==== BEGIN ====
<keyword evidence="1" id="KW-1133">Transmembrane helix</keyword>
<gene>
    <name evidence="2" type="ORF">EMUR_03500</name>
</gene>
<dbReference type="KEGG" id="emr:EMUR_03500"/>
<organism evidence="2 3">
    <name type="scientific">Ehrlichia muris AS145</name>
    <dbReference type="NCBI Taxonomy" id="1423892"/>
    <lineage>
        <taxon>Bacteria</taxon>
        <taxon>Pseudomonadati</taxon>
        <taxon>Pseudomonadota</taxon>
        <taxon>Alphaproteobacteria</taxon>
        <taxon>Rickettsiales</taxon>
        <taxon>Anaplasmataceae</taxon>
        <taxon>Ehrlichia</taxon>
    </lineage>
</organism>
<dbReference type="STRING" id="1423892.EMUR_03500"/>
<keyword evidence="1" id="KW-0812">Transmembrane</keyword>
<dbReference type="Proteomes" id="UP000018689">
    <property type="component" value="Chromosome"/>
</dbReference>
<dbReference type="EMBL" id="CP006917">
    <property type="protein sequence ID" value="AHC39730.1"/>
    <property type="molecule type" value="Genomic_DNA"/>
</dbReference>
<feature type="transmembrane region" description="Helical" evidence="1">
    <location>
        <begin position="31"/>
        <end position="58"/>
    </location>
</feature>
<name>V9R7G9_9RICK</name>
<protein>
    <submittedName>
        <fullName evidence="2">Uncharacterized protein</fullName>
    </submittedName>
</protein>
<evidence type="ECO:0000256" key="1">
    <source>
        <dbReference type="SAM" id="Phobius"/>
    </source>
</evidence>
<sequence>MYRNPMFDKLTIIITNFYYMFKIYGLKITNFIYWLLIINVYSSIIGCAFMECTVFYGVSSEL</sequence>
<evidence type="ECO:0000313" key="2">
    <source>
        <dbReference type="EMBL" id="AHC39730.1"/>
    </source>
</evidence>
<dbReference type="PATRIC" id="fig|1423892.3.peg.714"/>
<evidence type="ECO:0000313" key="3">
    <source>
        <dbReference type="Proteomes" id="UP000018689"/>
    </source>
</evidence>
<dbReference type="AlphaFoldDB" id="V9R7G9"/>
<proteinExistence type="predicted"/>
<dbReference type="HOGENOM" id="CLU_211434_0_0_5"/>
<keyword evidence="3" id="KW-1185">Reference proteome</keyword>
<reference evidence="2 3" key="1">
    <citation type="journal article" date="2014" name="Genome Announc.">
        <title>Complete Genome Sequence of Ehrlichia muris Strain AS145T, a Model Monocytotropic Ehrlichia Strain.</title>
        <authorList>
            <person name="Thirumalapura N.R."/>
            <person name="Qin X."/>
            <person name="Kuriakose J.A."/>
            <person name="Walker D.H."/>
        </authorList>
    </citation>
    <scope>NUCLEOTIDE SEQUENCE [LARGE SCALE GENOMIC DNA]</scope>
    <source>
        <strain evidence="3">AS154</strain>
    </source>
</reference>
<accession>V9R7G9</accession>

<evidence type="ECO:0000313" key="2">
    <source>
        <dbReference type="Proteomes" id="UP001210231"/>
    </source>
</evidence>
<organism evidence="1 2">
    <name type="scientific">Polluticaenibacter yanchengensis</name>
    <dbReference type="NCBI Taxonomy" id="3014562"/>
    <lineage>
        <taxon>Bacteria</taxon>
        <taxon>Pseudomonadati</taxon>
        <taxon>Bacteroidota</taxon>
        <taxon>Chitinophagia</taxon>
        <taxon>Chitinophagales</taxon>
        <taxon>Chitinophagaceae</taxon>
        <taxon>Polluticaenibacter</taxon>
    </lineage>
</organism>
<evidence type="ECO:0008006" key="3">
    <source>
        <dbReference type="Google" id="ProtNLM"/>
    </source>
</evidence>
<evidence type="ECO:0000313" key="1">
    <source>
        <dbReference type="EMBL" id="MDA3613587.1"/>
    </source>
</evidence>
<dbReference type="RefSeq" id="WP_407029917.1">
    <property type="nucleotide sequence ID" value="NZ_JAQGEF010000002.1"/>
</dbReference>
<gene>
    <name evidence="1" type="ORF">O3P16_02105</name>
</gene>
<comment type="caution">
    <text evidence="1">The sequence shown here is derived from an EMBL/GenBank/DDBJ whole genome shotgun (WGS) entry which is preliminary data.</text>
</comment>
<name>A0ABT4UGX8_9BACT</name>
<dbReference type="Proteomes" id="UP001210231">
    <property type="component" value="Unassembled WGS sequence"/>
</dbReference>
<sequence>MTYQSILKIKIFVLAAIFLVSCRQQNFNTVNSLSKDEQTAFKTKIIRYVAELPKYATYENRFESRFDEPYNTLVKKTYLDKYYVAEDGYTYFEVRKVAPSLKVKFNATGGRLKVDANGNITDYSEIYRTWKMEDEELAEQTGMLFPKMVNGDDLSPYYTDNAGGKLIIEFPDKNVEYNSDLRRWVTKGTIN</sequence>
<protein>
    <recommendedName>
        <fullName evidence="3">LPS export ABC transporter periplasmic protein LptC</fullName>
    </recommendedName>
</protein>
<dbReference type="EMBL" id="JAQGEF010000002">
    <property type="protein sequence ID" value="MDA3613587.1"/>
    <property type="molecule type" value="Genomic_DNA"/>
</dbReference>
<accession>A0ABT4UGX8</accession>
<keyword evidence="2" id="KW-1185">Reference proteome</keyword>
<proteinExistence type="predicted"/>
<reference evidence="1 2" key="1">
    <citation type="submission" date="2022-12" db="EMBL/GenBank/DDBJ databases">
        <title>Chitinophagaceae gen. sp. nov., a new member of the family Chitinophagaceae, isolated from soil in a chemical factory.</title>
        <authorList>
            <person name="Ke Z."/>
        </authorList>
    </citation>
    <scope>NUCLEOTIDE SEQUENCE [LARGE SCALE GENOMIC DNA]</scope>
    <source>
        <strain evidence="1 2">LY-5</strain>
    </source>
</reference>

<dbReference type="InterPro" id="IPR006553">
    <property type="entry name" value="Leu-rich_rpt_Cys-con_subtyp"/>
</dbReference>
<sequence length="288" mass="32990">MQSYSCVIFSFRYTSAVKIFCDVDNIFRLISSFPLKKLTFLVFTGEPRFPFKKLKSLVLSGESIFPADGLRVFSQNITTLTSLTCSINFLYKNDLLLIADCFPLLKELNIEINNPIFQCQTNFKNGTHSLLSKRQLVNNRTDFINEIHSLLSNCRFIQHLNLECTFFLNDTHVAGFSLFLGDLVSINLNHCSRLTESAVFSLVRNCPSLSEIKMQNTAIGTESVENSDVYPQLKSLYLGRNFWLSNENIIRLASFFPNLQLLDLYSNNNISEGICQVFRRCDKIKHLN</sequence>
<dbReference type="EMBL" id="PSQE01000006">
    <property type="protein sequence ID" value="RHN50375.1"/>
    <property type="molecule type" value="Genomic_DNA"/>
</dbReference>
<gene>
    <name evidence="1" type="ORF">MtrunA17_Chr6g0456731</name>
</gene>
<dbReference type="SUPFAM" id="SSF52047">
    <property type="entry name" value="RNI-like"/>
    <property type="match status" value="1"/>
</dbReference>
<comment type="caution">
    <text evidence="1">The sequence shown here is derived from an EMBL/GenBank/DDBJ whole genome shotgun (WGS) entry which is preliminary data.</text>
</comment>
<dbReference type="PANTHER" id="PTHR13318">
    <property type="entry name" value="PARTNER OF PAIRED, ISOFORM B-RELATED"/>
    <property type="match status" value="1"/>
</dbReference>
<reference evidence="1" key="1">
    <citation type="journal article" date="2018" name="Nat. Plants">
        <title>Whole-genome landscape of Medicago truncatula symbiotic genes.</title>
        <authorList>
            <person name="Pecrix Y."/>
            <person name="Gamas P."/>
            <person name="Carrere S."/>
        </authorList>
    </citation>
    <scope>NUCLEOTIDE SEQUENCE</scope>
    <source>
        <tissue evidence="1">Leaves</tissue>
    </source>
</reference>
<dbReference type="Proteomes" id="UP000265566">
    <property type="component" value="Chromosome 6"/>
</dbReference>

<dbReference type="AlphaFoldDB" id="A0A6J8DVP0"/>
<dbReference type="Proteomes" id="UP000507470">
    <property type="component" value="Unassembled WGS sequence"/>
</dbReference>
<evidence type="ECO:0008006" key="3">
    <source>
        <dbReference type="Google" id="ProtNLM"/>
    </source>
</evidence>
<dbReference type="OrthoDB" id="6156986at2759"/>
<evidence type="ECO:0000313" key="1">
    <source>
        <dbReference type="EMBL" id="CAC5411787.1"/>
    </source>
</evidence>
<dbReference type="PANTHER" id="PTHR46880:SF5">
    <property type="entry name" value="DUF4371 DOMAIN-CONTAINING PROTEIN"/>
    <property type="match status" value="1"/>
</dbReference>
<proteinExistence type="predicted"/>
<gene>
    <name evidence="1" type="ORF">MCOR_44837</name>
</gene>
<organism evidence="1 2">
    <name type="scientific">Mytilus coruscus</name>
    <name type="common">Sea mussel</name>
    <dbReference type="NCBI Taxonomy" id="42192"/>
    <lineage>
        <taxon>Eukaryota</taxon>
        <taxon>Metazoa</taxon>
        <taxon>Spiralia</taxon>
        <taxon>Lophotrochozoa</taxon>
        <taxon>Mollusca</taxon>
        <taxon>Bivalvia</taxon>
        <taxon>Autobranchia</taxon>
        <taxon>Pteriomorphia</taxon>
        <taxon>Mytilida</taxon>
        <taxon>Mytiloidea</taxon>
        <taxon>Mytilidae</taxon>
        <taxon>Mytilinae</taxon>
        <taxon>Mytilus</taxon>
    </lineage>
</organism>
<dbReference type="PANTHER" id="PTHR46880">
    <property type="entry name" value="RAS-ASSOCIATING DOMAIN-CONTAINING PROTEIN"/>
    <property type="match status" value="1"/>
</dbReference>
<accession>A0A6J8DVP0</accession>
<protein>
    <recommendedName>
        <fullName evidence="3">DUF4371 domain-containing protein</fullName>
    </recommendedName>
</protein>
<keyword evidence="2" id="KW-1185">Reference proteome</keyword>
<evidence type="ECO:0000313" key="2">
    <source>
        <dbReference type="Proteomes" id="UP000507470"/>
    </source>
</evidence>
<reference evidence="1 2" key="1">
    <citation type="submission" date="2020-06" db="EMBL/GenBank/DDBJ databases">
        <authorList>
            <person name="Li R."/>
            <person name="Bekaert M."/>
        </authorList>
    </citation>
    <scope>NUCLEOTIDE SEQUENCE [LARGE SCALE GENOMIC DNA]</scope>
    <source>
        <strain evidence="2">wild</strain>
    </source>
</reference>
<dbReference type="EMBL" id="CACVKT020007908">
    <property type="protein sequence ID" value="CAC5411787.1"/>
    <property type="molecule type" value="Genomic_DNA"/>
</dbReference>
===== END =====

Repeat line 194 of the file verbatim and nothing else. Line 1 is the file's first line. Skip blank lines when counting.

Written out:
        <dbReference type="EMBL" id="CAC5411787.1"/>